We highlight several commonalities between IHD and Sen’s capability approach to development and how the approach can serve as a useful tool for operationalizing the IHD perspective. First is the argument that progress should not be assessed based on the resources people possess, but on the types of lives people live and what they are able to be and do. Growth in material resources may help but the relation is not linear (Stewart, Ranis, Samman 2018). Second, the fact that Sen leaves open the choice of what counts as valuable—the dimensions of analysis can be chosen based on a variety of methods, such as participatory approaches, moral or political entitlements, theoretical arguments, empirical evidence (Alkire 2015, Robeyns 2017)—makes the capability approach open to include the spiritual aspect of life. Third, the capability approach provides a framework for operationalizing the principal of ‘each person as an end’, which it shares with IHD. As each person is of equal moral worth but unique, each will need different amounts of resources to achieve the same ‘being’ or ‘doing’ depending on his or her individual, social, and environmental characteristics, what is called ‘conversion factors’ (Robeyns 2017:45-47; Sen 2017:26). This concern for human diversity reinforces the need for multidimensional interventions (e.g. enabling persons with addiction to recover her health, job, social relationships, etc.); for applying different strategies in different social, economic and environmental contexts; and for considering the multiple and diverse pathways to impact. Fourth, the IHD perspective emphasizes the importance of transformative action at both the personal and community/collective levels. Sen’s capability approach operationalizes this by situating public reasoning and dialogue as the locus for personal and social transformation (Sen 2009, 2017).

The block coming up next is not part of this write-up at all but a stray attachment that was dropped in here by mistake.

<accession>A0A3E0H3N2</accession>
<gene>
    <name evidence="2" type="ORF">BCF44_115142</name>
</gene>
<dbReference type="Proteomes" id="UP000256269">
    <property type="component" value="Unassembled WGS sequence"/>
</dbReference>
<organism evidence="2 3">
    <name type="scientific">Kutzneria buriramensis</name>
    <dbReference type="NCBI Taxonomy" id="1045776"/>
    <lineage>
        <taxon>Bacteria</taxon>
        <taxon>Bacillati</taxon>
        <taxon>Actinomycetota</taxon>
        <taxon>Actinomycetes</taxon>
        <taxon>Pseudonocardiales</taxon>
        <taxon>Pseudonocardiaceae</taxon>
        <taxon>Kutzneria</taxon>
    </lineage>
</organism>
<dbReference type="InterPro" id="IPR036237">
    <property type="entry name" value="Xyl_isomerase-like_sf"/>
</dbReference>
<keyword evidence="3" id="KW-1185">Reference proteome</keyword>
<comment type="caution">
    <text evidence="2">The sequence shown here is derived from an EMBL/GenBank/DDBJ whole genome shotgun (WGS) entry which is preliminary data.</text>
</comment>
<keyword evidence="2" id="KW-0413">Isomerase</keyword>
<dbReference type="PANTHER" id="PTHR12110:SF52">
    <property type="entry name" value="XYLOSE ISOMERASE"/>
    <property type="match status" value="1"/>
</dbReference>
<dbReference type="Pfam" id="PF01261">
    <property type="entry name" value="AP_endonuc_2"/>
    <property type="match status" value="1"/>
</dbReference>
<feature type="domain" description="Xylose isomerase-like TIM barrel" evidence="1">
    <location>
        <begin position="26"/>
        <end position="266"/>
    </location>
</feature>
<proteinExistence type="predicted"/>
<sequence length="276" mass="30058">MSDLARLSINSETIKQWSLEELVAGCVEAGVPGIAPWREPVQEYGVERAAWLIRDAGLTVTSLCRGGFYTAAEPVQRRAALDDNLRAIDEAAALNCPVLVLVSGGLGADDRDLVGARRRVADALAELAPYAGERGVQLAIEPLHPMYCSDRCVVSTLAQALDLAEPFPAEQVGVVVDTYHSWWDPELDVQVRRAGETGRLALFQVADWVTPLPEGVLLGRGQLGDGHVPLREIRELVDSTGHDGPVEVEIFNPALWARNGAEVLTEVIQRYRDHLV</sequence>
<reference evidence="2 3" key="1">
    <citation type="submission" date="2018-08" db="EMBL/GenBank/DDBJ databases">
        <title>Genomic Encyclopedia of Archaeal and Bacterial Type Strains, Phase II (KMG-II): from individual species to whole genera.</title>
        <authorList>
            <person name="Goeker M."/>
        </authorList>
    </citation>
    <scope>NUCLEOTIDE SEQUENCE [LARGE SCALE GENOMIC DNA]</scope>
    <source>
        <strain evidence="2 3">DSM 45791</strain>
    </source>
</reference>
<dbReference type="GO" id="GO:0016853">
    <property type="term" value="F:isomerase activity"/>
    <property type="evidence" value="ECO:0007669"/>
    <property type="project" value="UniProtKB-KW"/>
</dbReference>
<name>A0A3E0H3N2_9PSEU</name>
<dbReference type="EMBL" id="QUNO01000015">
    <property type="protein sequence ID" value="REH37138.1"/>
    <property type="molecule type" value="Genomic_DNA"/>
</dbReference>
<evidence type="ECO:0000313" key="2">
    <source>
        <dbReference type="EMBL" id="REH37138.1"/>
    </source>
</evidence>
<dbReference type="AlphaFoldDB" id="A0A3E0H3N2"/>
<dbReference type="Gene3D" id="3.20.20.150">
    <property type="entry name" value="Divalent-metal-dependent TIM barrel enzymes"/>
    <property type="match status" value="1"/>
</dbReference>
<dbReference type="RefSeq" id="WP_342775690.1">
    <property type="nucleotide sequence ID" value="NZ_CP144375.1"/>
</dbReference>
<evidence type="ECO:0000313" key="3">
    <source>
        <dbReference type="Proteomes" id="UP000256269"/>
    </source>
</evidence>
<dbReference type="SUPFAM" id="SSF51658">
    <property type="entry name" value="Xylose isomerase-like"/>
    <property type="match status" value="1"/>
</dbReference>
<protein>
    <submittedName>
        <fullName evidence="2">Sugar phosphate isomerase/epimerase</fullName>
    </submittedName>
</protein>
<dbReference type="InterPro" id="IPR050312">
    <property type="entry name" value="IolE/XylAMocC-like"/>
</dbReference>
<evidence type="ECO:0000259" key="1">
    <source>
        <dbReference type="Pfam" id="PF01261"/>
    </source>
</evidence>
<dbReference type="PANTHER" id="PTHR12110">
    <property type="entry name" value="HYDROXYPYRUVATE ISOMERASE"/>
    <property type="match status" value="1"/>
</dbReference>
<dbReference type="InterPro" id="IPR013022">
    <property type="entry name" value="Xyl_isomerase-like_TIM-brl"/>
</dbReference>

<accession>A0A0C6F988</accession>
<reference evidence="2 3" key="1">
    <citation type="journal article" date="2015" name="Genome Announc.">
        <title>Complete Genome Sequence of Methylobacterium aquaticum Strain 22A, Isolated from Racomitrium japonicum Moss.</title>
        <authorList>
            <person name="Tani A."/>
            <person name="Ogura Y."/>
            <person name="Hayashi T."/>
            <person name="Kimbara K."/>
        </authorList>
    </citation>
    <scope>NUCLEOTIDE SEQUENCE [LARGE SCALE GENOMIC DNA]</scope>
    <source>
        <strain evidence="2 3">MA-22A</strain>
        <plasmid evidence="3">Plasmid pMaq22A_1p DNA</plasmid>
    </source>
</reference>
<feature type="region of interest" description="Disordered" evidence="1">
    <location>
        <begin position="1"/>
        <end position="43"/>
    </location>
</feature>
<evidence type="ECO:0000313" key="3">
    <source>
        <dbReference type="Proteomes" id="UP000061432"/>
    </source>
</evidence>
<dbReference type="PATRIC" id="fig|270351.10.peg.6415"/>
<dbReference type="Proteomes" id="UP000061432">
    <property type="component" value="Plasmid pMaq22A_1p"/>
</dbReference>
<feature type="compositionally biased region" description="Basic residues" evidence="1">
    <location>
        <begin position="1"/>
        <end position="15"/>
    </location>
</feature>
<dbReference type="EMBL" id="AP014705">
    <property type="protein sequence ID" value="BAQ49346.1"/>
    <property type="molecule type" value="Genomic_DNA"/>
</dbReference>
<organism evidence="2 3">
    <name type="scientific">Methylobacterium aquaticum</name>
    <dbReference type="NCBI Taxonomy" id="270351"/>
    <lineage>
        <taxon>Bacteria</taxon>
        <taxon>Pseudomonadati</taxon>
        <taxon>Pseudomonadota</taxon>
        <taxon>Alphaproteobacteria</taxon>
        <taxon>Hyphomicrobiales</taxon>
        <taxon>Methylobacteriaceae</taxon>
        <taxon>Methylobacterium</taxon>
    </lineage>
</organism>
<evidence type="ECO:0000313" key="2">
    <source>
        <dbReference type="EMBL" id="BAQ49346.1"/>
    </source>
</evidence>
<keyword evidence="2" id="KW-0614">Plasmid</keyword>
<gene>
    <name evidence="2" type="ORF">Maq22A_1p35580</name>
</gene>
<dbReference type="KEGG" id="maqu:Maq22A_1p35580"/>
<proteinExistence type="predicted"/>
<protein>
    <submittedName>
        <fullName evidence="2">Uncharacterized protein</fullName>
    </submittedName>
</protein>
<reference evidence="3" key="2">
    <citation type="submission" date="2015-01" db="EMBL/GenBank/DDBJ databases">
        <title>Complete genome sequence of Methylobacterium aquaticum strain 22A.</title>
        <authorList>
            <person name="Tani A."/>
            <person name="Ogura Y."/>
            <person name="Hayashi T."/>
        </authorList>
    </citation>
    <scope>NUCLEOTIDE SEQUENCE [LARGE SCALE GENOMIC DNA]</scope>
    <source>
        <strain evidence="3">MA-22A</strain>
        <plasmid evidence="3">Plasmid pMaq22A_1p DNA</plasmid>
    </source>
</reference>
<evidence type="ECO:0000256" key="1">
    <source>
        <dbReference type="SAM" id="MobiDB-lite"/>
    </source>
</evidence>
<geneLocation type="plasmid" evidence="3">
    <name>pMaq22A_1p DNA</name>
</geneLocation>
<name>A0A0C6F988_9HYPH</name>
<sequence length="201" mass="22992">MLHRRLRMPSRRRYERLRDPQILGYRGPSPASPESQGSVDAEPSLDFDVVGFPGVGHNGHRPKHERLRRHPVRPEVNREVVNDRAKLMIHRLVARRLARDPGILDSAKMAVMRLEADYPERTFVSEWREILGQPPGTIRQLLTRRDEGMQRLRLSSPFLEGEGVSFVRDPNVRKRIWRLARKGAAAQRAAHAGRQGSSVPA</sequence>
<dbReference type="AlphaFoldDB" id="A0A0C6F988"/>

Our proposed framework for integral impact evaluation has five key characteristics. First, it measures the effects of an intervention on multiple dimensions of life and examines the interconnection between dimensions. Second, it integrates knowledge and methods of analysis from multiple disciplines. Third, it seeks to understand the diverse pathways that lead to programme experiences and outcomes. Fourth, it argues that the spiritual dimension of life can be manifested and evaluated by considering the relationships with oneself, God, others and the territory and by examining how people choose to live out these relations. Fifth, it is concerned with transformations that occur at both the personal and community levels, changes that emerge through the creation of opportunities and space for dialogue.
Our paper directly links to the 2019 HDCA conference’s theme by examining the interconnection between capabilities and between disciplines (theology, development studies, economics, medicine, anthropology, sociology), and by connecting development research, policy and practice.